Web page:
Two days after the E&P article, the CA published a story explaining that the company had no choice but to eliminate 57 employees — 9 percent of its total workforce. According to a statement issued by Pepe, the "painful" restructuring would help the CA to "survive the current downturn in the Greater Memphis economy, then prosper when the economy improves." The article said the CA would focus more of its resources on "building digital media products, advertising, and content."
The most recent departures from 495 Union Avenue include employees from every part of the newspaper's operation: editorial, advertising, and even management. Not officially counted among the missing are newspaper carriers — private contractors who lost their jobs when the CA cut home delivery to rural areas in Tennessee and Arkansas. It's all part of a slow, steady layoff that began in earnest six years ago, when the newspaper entered into protracted and, as of yet unresolved, contract negotiations with all three of its labor unions.
"I'm happy with the progress we made during negotiations last Tuesday and Wednesday," says Watson, who acknowledges that there's still quite a bit of unrest among CA employees. For all of the recent bad news, it's the most upbeat report Watson has delivered to the Flyer since the negotiations started. "We made real progress on grievance and arbitration issues, which are technical and probably not very interesting to readers," he says.
The sticking point for Watson and the unions is management's desire to eliminate language in the contract protecting employees from outsourcing, which has become prevalent in the newspaper industry. While there is nothing preventing the CA from outsourcing jobs — as evidenced by the year-old decision to outsource certain functions of the advertising layout department to a company in India — the guild's current contract prevents the CA from eliminating employees in order to privately contract or ship their jobs overseas.
"There have been good developments," Watson says, noting that a 4 percent raise was put on the table. For employees who haven't seen a raise in six years, this is not insignificant. "The problem," Watson says, "is that all the other stuff they want to have as conditions is intolerable."
Watson understands how rapidly the economic landscape has changed since negotiations began.
"It's been a dismal year for the news media generally," he says. "But we've been told that The Commercial Appeal is still making money. Not as much as it has in the past, but it's still profitable."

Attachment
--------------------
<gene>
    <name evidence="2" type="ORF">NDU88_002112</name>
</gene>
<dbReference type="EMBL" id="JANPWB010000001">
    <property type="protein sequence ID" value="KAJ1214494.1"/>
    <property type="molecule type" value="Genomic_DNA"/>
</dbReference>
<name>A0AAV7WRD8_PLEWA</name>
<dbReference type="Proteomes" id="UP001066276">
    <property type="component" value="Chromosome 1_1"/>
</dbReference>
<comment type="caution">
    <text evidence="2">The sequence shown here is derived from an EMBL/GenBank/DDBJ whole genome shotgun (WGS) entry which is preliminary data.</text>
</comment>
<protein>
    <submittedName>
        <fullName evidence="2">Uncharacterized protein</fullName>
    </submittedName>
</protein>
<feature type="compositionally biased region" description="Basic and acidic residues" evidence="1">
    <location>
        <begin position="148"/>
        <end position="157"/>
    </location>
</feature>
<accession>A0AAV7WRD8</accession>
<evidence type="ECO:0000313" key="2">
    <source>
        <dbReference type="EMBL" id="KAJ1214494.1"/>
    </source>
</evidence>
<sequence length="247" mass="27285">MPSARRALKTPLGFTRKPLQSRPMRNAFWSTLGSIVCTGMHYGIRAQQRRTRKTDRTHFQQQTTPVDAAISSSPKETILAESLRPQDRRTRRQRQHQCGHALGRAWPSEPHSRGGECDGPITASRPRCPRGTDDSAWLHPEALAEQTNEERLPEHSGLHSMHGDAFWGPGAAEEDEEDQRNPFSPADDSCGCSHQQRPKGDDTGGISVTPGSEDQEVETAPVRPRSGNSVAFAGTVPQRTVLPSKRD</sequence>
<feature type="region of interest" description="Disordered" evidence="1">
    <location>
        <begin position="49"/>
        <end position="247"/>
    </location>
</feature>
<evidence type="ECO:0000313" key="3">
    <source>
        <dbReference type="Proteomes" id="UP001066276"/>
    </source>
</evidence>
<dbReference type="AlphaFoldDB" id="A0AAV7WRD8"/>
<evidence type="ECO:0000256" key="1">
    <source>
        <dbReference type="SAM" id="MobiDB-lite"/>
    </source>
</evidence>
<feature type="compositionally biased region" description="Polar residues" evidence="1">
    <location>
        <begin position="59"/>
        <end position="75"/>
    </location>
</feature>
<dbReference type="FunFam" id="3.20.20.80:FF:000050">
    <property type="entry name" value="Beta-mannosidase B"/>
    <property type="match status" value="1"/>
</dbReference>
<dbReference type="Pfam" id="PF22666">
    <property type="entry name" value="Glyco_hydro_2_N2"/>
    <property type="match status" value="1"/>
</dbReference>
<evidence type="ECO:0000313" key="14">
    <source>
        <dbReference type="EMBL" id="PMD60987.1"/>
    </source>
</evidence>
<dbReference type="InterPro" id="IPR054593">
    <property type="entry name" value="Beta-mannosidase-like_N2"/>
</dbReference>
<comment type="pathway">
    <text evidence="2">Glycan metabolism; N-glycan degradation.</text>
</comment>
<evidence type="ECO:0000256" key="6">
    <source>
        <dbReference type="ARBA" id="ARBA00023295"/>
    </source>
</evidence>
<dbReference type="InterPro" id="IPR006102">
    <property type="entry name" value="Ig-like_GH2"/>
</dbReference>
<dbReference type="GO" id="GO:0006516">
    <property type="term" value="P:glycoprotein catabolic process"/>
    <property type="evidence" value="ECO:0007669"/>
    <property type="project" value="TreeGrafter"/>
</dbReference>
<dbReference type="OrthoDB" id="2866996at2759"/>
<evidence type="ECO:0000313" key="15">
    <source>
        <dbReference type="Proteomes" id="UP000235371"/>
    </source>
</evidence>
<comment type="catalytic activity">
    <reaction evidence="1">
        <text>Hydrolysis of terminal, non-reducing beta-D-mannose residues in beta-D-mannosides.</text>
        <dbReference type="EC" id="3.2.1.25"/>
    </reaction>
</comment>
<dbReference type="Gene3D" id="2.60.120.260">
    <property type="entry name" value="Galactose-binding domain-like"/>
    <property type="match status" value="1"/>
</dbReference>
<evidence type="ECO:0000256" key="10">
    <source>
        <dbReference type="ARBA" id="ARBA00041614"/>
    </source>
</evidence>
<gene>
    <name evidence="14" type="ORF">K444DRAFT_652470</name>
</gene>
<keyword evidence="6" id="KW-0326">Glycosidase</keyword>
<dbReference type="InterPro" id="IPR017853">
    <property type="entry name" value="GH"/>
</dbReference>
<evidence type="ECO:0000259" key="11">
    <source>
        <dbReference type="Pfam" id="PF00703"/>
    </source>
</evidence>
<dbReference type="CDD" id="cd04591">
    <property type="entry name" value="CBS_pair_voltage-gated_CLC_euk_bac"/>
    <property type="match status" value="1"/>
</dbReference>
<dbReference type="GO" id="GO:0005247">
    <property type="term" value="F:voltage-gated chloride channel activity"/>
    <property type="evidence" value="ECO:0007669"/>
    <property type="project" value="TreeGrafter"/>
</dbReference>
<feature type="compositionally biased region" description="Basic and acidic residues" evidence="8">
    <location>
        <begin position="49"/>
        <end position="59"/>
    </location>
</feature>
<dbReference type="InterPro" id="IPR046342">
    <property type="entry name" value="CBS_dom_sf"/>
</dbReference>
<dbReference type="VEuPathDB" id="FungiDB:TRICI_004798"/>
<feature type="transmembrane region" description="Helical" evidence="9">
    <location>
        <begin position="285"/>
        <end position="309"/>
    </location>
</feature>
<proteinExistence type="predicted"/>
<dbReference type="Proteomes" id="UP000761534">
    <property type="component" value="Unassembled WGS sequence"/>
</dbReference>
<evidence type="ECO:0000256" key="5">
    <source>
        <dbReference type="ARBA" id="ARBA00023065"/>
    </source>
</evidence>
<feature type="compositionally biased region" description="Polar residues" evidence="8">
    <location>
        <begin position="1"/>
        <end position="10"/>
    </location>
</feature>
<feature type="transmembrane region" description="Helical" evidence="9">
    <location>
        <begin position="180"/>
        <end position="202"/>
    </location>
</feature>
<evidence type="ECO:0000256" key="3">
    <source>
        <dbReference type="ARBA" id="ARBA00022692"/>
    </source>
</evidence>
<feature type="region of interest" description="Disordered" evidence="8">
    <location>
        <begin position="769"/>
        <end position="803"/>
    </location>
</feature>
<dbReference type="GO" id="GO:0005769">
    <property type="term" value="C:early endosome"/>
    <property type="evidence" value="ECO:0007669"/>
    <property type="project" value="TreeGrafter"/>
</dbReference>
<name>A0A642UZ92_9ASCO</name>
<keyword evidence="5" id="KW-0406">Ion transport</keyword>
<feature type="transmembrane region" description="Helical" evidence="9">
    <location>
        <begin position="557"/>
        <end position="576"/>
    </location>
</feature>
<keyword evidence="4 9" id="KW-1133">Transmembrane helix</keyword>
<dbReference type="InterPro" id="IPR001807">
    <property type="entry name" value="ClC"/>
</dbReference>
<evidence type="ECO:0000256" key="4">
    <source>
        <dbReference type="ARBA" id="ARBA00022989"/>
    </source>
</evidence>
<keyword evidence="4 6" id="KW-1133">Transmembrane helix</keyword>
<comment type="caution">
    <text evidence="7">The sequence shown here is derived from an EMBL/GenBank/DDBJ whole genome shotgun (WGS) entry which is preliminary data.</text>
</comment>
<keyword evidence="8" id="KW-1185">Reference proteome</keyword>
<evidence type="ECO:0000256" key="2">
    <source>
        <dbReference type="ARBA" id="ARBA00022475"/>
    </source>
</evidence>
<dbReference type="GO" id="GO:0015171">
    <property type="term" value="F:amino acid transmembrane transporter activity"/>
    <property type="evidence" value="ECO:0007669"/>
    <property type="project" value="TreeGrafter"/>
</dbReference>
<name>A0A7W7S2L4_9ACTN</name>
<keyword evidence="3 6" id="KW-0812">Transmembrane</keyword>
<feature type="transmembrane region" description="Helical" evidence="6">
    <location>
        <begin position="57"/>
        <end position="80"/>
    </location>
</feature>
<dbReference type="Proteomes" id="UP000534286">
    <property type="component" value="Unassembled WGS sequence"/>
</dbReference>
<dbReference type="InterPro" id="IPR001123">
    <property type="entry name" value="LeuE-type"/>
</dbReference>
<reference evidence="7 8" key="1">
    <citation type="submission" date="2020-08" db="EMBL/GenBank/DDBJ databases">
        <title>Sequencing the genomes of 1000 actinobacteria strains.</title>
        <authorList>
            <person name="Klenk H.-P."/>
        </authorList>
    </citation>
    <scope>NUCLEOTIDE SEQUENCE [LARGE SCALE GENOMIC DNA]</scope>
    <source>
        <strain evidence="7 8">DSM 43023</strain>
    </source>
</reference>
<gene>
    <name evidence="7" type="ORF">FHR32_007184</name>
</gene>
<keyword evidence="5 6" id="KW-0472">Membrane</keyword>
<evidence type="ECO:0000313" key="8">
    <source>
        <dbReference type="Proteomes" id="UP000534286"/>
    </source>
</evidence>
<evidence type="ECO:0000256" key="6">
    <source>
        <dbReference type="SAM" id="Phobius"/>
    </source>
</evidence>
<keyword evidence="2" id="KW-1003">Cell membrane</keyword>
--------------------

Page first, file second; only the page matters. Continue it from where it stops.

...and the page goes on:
Watson says that although the recent round of layoffs is disappointing, the restructuring process has generated some excitement in the newsroom — as well as new concerns for the bargaining unit.
Union contracts previously separated employees into categories such as A-1 journalist for reporters and A-2 journalist for employees whose primary functions were more clerical in nature. New media (online and Internet) was a separate category altogether. According to Watson, these distinctions will be blurred in the future, creating new opportunities and new pitfalls. The guild now has to fight to ensure that employees hired as writers and editors aren't subject to punitive actions if they fail to excel in new media positions far removed from their original field of expertise.
"For example, I wouldn't make very good on-air talent on Appeal TV, which is a feature on our websites," says Watson, a soft-spoken reporter and copy editor.
But despite these lingering labor-management disputes, Watson seems more optimistic than in recent years. His hopefulness is somewhat tied to the election of Barack Obama, who supports Employee Free Choice Act legislation, which would amend the National Labor Relations Act, making it easier for employees to join unions.
"I've always liked John McCain, but if there was ever a year when I was going to be a single-issue voter, this was it," Watson says. "The labor movement has taken such a terrible beating over the last eight years.
"I think there may be a way that we can reach an agreement within the next year," he concludes, hopefully.
In 2003, as staff reductions at the CA began in earnest, with a mix of layoffs, early retirements, planned attritions, and contract buyouts, editor Peck drafted and published a "blueprint" for what it means to be a major metropolitan newspaper in the 21st century. It wasn't so much a blueprint as it was a series of questions:
"How can we shift to a more Web-centric news operation, where more of our work is designed to maximize the strengths of the Internet even as we feed the print side of our newspaper?" he asked.
"This work will be difficult, chaotic, and frightening on some days ... and we're going to have to do it all with a talented, if smaller, workforce. ... The tough nut of the newspaper's challenge looks like this: Do more with less, even as we build a more interesting, relevant Memphis newspaper."
Today, those questions — or challenges — remain largely the same. In the past five years, page size has shrunk in an effort to cut costs, and the number of pages has dropped along with advertising dollars. The staff has been steadily downsized. And now, with cuts in home delivery, the paper's geographic footprint also has shrunk.
Just how much "less" can the CA hope to make "more" with?
In recent weeks, rumors have circulated that the next step in the CA's shift to a web-based business model will be to cut publication from seven to five days a week.
That's news to Watson. "There hasn't been any talk about cutting back the number of days we publish," he says.
But anything is possible, says Murray, citing an article about Arizona's Green Valley News and Sun announcing plans to eliminate its Friday print edition in October. "So far, only a few newspapers have reduced frequency, and they are smaller newspapers. There's no indication that any larger newspapers have plans to do so."
In this case, no news is good news. Old Reliable is still hanging in there, seven days a week.